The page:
New Jersey Cohabitation Investigations are not divorce investigations in the literal sense but could be better described as a post divorce investigation. In September 2014, the New Jersey Legislature revised the Alimony Laws in New Jersey. In September of 2014, Governor Chris Christie signed the revisions into law.
Under the 2014 statute, the court may suspend or terminate alimony if a payee cohabitates with another person. Pursuant to the law, cohabitation involves a mutually supportive, intimate personal relationship in which a couple has undertaken duties and privileges that are commonly associated with marriage or civil union but does not necessarily maintain a single common household.
When assessing whether cohabitation is occurring, the court shall consider the following:
(1) Intertwined finances such as joint bank accounts and other joint holdings or liabilities;
(2) Sharing or joint responsibility for living expenses;
(3) Recognition of the relationship in the couple’s social and family circle;
(4) Living together, the frequency of contact, the duration of the relationship, and other indicia of a mutually supportive intimate personal relationship;
(5) Sharing household chores;
(6) Whether the recipient of alimony has received an enforceable promise of support from another person within the meaning of subsection h. of R.S.25:1-5 (“palimony”); and
(7) All other relevant evidence.
In evaluating whether cohabitation is occurring and whether alimony should be suspended or terminated, the court shall also consider the length of the relationship. A court may not find an absence of cohabitation solely on grounds that the couple does not live together on a full-time basis.
Two of the big changes in this law were:
1- A court may not find an absence of cohabitation solely on grounds that the couple does not live together on a full-time basis (It was now possible to find cohabitation if the offending couple “kept” a bogus apartment while one of them was not really living there but actually cohabiting).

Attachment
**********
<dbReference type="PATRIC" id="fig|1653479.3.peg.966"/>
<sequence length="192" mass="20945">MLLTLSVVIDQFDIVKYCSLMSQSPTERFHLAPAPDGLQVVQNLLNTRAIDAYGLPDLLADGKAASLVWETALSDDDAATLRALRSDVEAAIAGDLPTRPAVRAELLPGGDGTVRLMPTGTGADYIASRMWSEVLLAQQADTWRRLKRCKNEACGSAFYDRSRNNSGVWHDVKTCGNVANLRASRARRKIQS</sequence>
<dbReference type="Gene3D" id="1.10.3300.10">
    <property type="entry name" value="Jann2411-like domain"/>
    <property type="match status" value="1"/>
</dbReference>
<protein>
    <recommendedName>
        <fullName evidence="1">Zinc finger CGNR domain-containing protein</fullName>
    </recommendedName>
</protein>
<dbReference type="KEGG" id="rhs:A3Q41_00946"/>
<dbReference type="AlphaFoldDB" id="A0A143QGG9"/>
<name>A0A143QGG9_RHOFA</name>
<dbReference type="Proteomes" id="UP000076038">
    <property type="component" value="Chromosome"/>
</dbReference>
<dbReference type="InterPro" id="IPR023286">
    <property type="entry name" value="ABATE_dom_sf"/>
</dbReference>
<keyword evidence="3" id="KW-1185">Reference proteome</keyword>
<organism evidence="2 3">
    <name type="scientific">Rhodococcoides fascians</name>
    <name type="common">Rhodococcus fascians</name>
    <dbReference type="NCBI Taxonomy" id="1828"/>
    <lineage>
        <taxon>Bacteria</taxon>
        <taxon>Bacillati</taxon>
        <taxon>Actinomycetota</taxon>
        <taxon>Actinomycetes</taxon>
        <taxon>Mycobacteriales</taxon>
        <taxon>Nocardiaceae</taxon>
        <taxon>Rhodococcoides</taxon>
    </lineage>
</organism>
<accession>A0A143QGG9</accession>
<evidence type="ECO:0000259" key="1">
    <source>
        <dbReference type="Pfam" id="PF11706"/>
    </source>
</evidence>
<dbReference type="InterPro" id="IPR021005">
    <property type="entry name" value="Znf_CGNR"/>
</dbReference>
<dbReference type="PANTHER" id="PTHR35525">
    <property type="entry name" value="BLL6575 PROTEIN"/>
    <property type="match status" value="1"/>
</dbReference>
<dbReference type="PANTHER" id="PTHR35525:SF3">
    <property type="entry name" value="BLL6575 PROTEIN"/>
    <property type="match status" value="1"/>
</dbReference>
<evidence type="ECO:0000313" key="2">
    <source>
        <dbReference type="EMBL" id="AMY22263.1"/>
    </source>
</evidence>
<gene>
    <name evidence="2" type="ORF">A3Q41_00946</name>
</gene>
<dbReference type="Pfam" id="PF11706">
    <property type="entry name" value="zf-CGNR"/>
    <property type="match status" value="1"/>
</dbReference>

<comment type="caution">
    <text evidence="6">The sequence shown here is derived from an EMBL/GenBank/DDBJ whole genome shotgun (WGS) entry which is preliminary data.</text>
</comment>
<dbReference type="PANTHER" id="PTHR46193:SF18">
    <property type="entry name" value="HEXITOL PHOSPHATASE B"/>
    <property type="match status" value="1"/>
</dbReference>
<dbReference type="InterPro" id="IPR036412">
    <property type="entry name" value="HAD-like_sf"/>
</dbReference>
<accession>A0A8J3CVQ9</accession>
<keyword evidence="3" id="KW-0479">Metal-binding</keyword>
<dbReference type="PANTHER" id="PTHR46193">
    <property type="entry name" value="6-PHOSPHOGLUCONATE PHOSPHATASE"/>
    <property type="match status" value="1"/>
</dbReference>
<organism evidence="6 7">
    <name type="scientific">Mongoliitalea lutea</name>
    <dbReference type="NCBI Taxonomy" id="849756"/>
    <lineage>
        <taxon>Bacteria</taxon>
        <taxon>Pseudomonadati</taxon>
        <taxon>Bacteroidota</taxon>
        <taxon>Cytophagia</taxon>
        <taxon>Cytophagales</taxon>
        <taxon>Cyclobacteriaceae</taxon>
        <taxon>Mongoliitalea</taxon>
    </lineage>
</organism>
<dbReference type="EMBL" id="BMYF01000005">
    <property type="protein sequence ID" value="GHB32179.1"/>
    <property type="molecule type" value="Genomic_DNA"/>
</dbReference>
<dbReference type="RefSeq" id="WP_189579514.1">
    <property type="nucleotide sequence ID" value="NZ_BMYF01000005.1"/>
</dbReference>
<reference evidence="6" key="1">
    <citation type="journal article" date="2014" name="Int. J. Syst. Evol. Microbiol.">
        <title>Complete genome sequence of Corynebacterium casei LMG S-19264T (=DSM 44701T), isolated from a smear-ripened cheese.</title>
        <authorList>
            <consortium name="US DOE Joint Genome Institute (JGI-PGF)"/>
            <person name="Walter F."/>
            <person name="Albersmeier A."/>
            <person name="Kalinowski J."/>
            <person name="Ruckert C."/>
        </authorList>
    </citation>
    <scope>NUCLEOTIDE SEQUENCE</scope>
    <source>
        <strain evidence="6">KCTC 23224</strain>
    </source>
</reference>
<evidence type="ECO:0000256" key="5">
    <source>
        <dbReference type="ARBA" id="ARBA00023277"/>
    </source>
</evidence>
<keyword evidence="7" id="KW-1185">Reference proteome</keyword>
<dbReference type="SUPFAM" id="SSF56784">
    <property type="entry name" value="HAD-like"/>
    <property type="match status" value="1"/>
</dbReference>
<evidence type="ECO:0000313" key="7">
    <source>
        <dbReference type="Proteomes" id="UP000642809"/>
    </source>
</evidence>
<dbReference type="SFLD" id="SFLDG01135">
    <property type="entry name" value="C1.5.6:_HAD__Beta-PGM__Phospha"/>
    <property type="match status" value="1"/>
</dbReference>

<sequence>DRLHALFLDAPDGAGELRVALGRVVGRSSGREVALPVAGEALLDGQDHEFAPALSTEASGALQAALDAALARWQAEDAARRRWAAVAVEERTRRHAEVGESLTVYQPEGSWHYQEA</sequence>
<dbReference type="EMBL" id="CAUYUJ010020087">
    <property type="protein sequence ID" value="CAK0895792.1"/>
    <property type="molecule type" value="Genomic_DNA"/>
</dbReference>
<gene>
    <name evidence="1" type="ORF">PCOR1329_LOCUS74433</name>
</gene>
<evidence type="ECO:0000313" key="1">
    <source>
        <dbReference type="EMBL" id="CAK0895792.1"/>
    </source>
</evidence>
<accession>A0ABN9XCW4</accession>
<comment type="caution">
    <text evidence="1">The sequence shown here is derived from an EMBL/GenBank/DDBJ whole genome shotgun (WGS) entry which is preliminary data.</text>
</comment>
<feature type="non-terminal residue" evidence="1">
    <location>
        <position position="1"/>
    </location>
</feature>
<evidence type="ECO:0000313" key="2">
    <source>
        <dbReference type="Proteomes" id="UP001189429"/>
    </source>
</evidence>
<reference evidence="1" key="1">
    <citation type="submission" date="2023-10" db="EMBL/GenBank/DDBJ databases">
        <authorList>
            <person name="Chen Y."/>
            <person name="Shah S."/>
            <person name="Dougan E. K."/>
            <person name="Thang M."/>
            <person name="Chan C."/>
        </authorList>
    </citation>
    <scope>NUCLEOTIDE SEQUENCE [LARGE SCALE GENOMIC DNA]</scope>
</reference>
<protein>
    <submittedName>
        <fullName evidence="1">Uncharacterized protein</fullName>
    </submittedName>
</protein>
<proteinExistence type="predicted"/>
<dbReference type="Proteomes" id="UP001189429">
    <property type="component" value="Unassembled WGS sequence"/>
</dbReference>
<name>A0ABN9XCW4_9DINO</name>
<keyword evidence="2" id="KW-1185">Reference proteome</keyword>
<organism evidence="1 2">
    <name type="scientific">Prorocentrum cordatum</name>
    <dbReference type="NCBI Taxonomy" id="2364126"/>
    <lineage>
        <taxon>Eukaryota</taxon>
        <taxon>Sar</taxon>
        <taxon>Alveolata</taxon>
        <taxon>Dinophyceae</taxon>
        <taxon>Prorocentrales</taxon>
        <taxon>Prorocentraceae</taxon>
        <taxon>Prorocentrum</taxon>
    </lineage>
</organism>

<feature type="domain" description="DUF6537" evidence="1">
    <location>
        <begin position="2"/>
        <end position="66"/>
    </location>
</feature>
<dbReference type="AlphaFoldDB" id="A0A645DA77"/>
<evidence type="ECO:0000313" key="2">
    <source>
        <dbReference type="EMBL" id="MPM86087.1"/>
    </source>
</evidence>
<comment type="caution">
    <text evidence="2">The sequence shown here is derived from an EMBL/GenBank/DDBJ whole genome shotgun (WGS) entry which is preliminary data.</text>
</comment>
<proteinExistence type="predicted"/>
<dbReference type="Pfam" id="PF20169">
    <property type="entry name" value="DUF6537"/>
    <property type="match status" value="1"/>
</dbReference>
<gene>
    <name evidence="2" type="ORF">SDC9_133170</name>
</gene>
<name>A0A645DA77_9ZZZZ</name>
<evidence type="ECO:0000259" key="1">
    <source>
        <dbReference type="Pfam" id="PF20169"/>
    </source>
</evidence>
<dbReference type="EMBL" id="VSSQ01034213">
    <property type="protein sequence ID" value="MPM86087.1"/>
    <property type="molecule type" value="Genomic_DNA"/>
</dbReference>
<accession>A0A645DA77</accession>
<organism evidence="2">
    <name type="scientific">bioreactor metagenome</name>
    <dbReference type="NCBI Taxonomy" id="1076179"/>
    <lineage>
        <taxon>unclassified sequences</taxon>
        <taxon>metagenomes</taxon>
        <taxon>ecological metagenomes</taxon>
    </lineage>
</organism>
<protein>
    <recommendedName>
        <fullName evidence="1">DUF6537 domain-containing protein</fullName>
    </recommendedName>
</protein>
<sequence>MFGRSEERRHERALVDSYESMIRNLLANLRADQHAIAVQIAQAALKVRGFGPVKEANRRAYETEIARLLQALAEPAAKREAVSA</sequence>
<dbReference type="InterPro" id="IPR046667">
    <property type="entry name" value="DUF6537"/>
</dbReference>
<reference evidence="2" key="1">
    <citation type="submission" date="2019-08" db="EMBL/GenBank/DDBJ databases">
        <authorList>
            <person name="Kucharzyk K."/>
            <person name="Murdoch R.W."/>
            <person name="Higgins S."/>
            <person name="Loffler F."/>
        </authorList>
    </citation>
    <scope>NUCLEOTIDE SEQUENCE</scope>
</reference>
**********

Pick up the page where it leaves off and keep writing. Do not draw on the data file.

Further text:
2- No more “Permanent Alimony”- There had been so much criticism about the concept of “permanent alimony”, the crux of the criticism has been that permanent alimony hinders the forward movement of the person who is being paid the “permanent alimony”. Think of it, would you really want to move on with your life, maybe get married or just move in with someone you love if you were to lose fifty thousand dollars a year when you did? Permanent alimony has often been referred to as a v”winning lottery ticket”.
For the most part, if a Client (the payor) goes to an attorney in order to get his or her alimony payments eliminated because his/her ex-spouse (payee) is cohabiting with another the lawyer will refer you to a New Jersey Private Investigator https://cowaninvestigations.com/cohabitation-investigation/. The attorney will want the New Jersey Private Investigator to obtain evidence of the cohabitation before the attorney will file a motion to end alimony. The New Jersey Private Investigator will then seek to obtain admissible evidence of cohabitation by using the guidelines listed above (1-7) as a parameter in order to gather evidence. The end goal of a New Jersey Private Investigator is to provide enough evidence of cohabitation so as to enable your attorney to prove a “Prima Facie Case” of cohabitation.
** A prima facie case is the establishment of a legally required rebuttable presumption. A prima facie case is a cause of action or defense that is sufficiently established by a party’s evidence to justify a verdict in his or her favor, provided such evidence is not rebutted by the other party.